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Author Topic: BroMikey's Capacitor Dump Circuit  (Read 45337 times)

Offline SeaMonkey

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BroMikey's Capacitor Dump Circuit
« on: March 12, 2014, 05:38:02 AM »
BroMikey has built a CapDump Circuit which is in need of
some "fine tuning" to get it working efficiently.  He's
begun a thread discussion at the "other forum" explaining
his problems and his thoughts on resolving them.

If anyone here is able to enter discussion at the "other
forum" perhaps you'd consider inviting BroMikey to come
over here to get some real top notch assistance.

The problems he's experiencing are very common among
experimenters who've not yet got up to speed on the
"care and feeding of MOSFETs" and how to make them
switch capacitive discharge currents safely and efficiently.

Many thanks to any who provide technical assistance.

Free Energy | searching for free energy and discussing free energy


Offline MarkE

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Re: BroMikey's Capacitor Dump Circuit
« Reply #1 on: March 12, 2014, 11:22:44 AM »
BroMikey has built a CapDump Circuit which is in need of
some "fine tuning" to get it working efficiently.  He's
begun a thread discussion at the "other forum" explaining
his problems and his thoughts on resolving them.

If anyone here is able to enter discussion at the "other
forum" perhaps you'd consider inviting BroMikey to come
over here to get some real top notch assistance.

The problems he's experiencing are very common among
experimenters who've not yet got up to speed on the
"care and feeding of MOSFETs" and how to make them
switch capacitive discharge currents safely and efficiently.

Many thanks to any who provide technical assistance.
Any capacitor to capacitor charge shuttling circuit will suffer losses for several reasons.  The one that you cannot avoid without using a resonant topology is the N*(X/N)2 problem.  That problem basically says that you don't want much change in voltage between the two voltages in the shuttle.

Efficiency versus low side voltage / high side voltage at start of transfer for equal value capacitors:

0%  50% efficient
50% 90% efficient
80% 99% efficient
90% 99.7% efficient

So, keep the voltage above 80% on the low voltage side.  The other trick is to limit the surge current.  You can keep the MOSFETs cool by switching them reasonably fast and using an external impedance.  If for example you use an inductor, then you can realize a resonant transfer (this was the basis of the original now expired Vicor patents) and reduce the loss.  If pick a resistor that sets a time constant about 1/7th of the switching interval but that is significantly larger than the MOSFET resistance then it will absorb most of the energy that must be dissipated.  The current load that you can impose on the circuit is going to be limited by the switching frequency and the size of the caps, and the loss you are willing to suffer.  Or you can get clever and pick a piece of magnetics that will limit the initial current surge before saturating.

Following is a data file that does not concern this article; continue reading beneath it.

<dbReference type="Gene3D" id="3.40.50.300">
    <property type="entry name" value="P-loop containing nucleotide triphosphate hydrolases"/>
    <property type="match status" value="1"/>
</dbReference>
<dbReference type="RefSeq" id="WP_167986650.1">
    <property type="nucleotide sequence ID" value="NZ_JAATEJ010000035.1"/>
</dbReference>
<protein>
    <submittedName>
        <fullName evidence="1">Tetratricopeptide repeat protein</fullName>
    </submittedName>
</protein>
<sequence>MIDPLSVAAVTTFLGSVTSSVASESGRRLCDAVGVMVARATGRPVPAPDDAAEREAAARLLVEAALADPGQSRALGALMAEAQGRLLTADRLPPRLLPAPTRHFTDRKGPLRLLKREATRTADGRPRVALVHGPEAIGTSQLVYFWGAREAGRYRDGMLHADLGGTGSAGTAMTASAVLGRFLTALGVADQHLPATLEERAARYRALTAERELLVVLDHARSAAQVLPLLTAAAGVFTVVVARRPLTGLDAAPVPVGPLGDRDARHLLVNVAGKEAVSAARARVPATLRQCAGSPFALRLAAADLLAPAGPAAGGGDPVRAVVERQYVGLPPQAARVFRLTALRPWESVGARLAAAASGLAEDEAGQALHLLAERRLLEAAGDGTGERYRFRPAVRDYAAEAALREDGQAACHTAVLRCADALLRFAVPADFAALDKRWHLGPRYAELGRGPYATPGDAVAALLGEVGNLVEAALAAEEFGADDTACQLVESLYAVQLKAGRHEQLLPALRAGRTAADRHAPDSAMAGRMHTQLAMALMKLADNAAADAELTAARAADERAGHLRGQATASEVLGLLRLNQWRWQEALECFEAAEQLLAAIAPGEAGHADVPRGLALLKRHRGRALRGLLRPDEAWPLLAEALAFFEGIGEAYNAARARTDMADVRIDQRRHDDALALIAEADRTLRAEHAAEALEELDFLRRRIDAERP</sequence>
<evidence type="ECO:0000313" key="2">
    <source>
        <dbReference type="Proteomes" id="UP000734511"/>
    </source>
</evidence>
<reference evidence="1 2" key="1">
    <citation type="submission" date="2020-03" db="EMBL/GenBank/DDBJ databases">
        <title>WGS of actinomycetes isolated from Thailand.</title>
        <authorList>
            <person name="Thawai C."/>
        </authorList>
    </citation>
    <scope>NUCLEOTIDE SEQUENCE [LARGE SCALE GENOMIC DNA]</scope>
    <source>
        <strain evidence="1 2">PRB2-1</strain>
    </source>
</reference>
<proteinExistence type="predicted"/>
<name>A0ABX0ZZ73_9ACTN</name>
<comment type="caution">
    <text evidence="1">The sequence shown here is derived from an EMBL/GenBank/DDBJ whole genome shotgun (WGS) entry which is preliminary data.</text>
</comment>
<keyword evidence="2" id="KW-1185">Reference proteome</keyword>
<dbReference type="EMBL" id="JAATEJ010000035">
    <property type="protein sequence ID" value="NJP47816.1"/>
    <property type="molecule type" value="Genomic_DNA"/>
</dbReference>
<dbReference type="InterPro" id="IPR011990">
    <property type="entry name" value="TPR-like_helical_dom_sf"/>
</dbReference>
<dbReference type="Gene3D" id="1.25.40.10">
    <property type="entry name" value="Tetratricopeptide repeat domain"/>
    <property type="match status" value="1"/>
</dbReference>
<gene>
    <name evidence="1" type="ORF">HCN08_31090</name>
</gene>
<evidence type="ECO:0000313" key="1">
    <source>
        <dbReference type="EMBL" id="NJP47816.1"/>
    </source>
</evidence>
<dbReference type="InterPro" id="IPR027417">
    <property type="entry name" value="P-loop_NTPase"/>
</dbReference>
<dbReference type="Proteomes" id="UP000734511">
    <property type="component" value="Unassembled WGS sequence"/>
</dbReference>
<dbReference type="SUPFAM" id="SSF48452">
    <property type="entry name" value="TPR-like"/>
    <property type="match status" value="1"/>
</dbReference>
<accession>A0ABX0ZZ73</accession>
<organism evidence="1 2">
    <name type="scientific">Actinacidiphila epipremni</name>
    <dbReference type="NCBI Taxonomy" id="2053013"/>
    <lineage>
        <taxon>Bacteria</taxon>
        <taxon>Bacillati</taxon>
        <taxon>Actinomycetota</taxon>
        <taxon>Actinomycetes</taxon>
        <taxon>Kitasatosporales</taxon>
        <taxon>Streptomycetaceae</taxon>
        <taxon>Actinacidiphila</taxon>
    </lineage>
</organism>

Offline SeaMonkey

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Re: BroMikey's Capacitor Dump Circuit
« Reply #2 on: March 13, 2014, 04:58:41 AM »
Aye, the capacitor discharge surge current can have
explosive power and it may be necessary in some
applications to limit the surge to a safe value in order
to protect the switching MOSFETs.

The capacitive discharge surge rises near instantaneously
to a peak which can be hundreds to thousands of Amperes.
This is why Tesla loved capacitors and disruptive discharge;
it enabled him to produce very brief pulses of incredibly
great "horsepower."

It is essential when using semiconductor switches for this
purpose to turn them fully "ON" in the shortest possible time.
The proven most reliable way to do this is to use a MOSFET
Driver Chip capable of providing the necessary Gate Charge
Current located as close as is practicable to the MOSFET it is
driving.  Where a bank of parallel connected MOSFETs are used
which are each some distance from their adjacent MOSFET, it
is best to place a Driver Chip at each individual MOSFET.  The
logic signal input to the driver chips which controls their ON
and OFF timing may by applied from a single chip or pulse
source.

If a resistor is used between the output of the MOSFET Driver
Chip and the MOSFET Gate, it should not be too large.  In most
cases less than 10 Ohms.  This resistor is ordinarily used only
when switching the MOSFET at high frequencies in order to
relieve the Gate Driver Chip of excessive power dissipation
and excessive heating.  The Gate Drive Current at high frequencies
can be surprisingly high.

I've not yet seen the schematic diagrams BroMikey has made
up of his circuitry.  It would be appreciated if someone were
able to post them here for all to see and evaluate.

Commercial capacitive discharge welding circuits often use
a Silicon Controlled Rectifier (SCR) as the switching device.
The SCR is much easier to drive than a MOSFET and some are
able to switch thousands of Amperes in very short pulses.